PHOTO BY DYANNA LAMORA PHOTOGRAPHY Congress Hall

The George

The Bernards Inn 27 Mine Brook Road, Bernardsville 908.766.0002; www.bernardsinn.com

The Madison Hotel 1 Convent Road, Morristown 973.285.1800; www.themadisonhotel.com

World-class dining and accommodations come together at The Bernards Inn in Bernardsville. Called “the grand dame of the Somerset Hills,” The Bernards Inn offers four-star, farm-to-table gourmet cuisine. In addition, the executive pastry chef goes above and beyond to create spectacular desserts and wedding cakes. Managed by a team of wine directors, The Bernards Inn’s wine collection has been awarded the Best of Award of Excellence from Wine Spectator magazine for the past eight years. Each of the specially appointed guest rooms includes pastoral-themed oil paintings, architectural detailing, and antiques that capture the traditional settings of the great estate homes of the Somerset Hills.

The Madison Hotel in Morristown is more like a grand estate with yearround events, dining, and wedding activities. Set amid a bucolic landscape, The Madison Hotel is noted for its Georgian-style facade and dramatic clock tower, and blends timeless elegance and personalized service with modern technology and award-winning cuisine to create an unforgettable guest experience. GK’s Red Dog Tavern and Rod’s Steakhouse offer year-round dining, fine wine, and spirits. From intimate to regal, The Madison Hotel’s wedding services are centered on the extravagant Glynallyn Ballroom, where their wedding experts tend to every detail. For arts, culture, history, and shopping, Morristown is home to the Mayo Performing Arts Center, Fairleigh Dickinson University, Drew University, College of St. Elizabeth, Washington’s Headquarters, and The Mall at Short Hills along with many boutique shops.

The Grand Summit Hotel 570 Springfield Avenue, Summit 908.273.3000; www.grandsummit.com Nestled in Summit, The Grand Summit Hotel is a popular choice of discerning travelers for its close proximity to New York City, Newark Airport, Short Hills, Parsippany, Whippany, Morristown, Chatham, Madison, and Millburn. Located at the intersection of downtown Summit and the residential district, it offers unforgettable relaxation in a park-like setting, while also being close to cultural and recreational attractions. The Grand Summit, now preparing to celebrate its 150th birthday, exudes classic styling while offering innovative and progressive services and amenities. Family owned and operated, The Grand Summit believes in working with local artists, craftsman, food artisans, and coffee roasters. Many of the art pieces in the hotel were created by local artists and are offered for sale, with a percentage of the proceeds being donated to the Reeves-Reed Arboretum. When it’s chilly, be sure to stop in for a quiet rest by the roaring fireplace in the lobby.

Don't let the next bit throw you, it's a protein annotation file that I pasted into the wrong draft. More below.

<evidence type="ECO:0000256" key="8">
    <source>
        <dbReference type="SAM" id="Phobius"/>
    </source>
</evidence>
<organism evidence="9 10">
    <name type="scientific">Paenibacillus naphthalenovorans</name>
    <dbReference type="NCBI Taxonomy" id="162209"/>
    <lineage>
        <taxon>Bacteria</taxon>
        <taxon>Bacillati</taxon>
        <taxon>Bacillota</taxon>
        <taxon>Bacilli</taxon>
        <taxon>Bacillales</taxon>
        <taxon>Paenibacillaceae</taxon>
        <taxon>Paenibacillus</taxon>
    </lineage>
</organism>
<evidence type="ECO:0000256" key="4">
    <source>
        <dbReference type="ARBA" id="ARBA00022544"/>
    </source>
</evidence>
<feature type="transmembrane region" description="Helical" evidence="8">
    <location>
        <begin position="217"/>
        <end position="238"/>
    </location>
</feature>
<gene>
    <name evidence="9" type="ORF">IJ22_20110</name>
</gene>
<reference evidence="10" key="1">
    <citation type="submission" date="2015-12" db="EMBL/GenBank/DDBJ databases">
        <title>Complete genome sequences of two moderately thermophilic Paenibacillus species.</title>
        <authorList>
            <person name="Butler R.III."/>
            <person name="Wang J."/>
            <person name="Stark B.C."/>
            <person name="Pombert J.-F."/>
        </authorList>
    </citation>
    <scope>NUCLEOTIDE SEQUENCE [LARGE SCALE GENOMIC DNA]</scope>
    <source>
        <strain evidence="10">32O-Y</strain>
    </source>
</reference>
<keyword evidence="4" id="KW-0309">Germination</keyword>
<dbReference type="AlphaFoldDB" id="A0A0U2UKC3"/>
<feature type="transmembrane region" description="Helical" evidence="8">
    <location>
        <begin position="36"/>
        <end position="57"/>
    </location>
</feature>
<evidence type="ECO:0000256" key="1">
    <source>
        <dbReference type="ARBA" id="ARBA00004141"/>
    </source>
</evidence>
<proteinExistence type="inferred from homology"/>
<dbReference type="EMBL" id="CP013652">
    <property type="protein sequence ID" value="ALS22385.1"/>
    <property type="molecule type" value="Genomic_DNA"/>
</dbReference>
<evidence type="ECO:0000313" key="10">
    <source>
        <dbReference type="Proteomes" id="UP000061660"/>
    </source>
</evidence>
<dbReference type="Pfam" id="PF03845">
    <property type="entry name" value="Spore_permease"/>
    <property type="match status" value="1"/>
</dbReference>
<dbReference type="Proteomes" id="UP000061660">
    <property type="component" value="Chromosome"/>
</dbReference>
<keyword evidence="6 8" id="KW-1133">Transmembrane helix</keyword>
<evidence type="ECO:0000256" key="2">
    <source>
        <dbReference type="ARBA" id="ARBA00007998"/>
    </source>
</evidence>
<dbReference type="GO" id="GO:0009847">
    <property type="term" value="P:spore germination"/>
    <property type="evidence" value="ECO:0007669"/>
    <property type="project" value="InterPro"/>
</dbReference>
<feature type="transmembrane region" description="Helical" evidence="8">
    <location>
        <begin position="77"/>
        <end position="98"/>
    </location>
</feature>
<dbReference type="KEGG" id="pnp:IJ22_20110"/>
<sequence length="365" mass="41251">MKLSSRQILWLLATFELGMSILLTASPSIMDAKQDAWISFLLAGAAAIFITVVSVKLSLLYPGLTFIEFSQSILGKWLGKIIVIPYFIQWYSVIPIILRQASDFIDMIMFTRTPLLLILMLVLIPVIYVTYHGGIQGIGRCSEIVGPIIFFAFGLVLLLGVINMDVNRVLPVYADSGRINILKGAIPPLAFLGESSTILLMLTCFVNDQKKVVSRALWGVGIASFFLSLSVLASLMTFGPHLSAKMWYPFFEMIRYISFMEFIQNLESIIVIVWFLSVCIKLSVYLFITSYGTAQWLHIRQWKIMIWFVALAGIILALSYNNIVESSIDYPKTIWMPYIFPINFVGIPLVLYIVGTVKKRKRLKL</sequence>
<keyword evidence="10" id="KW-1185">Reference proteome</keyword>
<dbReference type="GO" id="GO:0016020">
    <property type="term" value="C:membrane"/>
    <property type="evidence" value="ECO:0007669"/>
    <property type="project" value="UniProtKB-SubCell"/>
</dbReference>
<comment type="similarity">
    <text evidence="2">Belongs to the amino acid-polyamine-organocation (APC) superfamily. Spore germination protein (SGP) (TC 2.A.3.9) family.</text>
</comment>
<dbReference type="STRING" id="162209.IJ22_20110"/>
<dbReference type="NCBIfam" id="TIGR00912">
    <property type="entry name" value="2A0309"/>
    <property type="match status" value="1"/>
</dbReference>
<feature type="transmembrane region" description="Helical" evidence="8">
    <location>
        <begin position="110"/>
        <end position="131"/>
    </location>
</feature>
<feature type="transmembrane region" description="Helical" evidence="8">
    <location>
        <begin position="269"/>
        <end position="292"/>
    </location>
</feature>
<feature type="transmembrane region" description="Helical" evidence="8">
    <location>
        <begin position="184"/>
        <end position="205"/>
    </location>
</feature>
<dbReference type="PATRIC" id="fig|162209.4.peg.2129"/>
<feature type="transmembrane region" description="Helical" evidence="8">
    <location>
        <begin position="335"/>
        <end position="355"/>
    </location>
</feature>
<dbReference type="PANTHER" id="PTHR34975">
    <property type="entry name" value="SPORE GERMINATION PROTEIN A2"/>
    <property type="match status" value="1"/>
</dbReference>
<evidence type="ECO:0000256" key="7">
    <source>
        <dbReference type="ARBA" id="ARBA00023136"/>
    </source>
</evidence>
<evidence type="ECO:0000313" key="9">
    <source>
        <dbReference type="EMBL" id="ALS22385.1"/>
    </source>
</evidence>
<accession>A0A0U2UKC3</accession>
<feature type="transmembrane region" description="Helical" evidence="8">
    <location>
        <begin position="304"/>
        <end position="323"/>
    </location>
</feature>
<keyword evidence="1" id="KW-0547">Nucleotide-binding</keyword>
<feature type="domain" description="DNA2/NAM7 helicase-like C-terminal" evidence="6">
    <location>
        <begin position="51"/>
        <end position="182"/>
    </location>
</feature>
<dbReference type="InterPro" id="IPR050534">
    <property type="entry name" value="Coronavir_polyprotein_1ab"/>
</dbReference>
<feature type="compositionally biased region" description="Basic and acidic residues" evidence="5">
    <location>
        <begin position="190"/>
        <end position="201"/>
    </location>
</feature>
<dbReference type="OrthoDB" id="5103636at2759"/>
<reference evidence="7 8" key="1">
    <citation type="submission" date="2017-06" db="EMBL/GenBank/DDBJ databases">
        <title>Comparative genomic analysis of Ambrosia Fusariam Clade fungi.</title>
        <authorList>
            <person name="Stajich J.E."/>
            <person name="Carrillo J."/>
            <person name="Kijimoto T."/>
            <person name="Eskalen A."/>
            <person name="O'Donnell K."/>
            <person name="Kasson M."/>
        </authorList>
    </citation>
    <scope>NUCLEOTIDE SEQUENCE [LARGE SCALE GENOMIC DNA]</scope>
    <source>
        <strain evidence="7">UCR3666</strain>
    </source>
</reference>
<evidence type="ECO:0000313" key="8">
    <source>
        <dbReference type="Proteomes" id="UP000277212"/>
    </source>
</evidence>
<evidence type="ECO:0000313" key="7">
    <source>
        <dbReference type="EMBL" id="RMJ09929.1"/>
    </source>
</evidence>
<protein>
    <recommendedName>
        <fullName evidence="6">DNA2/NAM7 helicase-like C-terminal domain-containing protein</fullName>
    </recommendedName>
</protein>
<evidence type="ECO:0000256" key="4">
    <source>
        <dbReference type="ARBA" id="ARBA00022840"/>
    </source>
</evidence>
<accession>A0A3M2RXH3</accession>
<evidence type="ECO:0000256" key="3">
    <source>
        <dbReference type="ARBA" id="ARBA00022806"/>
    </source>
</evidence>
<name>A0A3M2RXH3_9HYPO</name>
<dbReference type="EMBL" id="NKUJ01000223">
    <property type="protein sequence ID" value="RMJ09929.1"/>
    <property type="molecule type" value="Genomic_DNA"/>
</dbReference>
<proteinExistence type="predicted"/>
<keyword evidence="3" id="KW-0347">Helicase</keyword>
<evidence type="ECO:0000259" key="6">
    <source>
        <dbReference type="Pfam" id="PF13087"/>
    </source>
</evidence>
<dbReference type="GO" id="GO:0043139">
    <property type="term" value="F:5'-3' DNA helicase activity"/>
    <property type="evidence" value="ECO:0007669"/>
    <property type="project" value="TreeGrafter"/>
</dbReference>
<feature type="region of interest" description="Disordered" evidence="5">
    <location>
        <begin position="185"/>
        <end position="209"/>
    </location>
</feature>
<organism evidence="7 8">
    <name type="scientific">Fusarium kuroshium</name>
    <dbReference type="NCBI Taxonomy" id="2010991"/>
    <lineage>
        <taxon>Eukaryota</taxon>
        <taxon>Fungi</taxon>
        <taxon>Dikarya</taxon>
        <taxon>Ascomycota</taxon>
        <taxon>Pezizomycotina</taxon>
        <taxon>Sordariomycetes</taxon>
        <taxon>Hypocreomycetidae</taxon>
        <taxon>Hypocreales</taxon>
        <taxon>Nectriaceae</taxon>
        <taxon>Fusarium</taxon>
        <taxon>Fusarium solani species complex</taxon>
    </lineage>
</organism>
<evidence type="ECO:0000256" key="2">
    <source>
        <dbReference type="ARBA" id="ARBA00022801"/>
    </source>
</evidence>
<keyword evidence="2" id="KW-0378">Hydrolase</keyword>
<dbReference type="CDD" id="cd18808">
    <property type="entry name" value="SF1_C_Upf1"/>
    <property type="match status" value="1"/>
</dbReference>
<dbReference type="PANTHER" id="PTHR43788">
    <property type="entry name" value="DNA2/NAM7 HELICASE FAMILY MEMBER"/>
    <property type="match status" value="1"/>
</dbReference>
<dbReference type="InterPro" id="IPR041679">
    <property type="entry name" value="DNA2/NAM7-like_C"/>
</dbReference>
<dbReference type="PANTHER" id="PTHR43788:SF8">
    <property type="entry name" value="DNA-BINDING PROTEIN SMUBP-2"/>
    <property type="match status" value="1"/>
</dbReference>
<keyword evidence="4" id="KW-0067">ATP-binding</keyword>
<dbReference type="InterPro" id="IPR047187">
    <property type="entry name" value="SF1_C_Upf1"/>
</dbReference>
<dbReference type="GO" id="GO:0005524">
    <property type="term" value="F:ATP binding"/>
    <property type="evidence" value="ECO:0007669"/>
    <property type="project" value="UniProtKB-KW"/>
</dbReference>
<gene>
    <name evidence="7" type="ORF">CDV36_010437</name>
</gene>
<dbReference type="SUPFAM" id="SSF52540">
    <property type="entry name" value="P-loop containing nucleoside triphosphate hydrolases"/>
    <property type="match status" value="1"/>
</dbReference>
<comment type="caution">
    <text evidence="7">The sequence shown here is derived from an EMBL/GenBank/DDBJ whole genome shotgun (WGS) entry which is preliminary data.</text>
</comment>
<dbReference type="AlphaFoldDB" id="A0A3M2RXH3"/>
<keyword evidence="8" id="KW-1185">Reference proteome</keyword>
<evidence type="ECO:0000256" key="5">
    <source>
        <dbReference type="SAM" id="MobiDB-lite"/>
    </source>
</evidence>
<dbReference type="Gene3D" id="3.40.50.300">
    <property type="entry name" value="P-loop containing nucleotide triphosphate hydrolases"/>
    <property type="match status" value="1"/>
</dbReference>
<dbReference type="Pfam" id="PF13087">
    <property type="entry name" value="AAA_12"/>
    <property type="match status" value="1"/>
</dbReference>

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The George 37 North Mountain Avenue, Montclair 973.783.7878; www.thegeorgemontclair.com Located 12 miles west of New York City in the attractive suburb of Montclair, The George is the project of makeup maven Bobbi Brown and her husband, Steven Plofker, a real estate developer and attorney with a background in urban planning from Harvard University. The couple has called Montclair home since the 1980s. The George was originally built as a private residence for the father of Charles Van Vleck (the architect for the Rockefeller family), and became a hotel known as The Georgian Inn in 1940. The couple used their sense of design and understanding of Americana to transform the forgotten Georgian Inn into a destination spot in the heart of Montclair. Creative Director Brown handpicked toiletries, food, snacks, beverages, linens, books, and furniture from some of her favorite brands. Dogs are welcome at The George (the couple’s dog Biggie wanders through the hotel), and each of the 32 rooms is designed with a bespoke feel with

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DON PEARSE PHOTOGRAPHERS, INC JESSICA ORLOWICZ/PEACH + PORT PHOTOGRAPHY

JESSICA ORLOWICZ/PEACH + PORT PHOTOGRAPHY

COURTESY OF THE PEACOCK INN COURTESY OF THE NASSAU INN

The Peacock Inn

The Nassau Inn

The Reeds at Shelter Haven

first-class amenities. Room rates include a complimentary breakfast available for two guests in the breakfast room. Guests should contact reception for a list of recommended restaurants in downtown Montclair, which has become something of a dining mecca within New Jersey. Known for her makeup color palettes, Brown went with an industrial feel for The George, painting the walls in a flat gray paint and exposing original brick finishes and matte black hardware. Tartan-covered headboards and deep tufted couches complete The George’s modern-day look. Lastly, be sure to notice the name of each of the 32 rooms, which are all decorated differently. The “Jack” for example, includes black-and-white photographs of Jack Nicholson and coffee table books on Jacqueline Kennedy.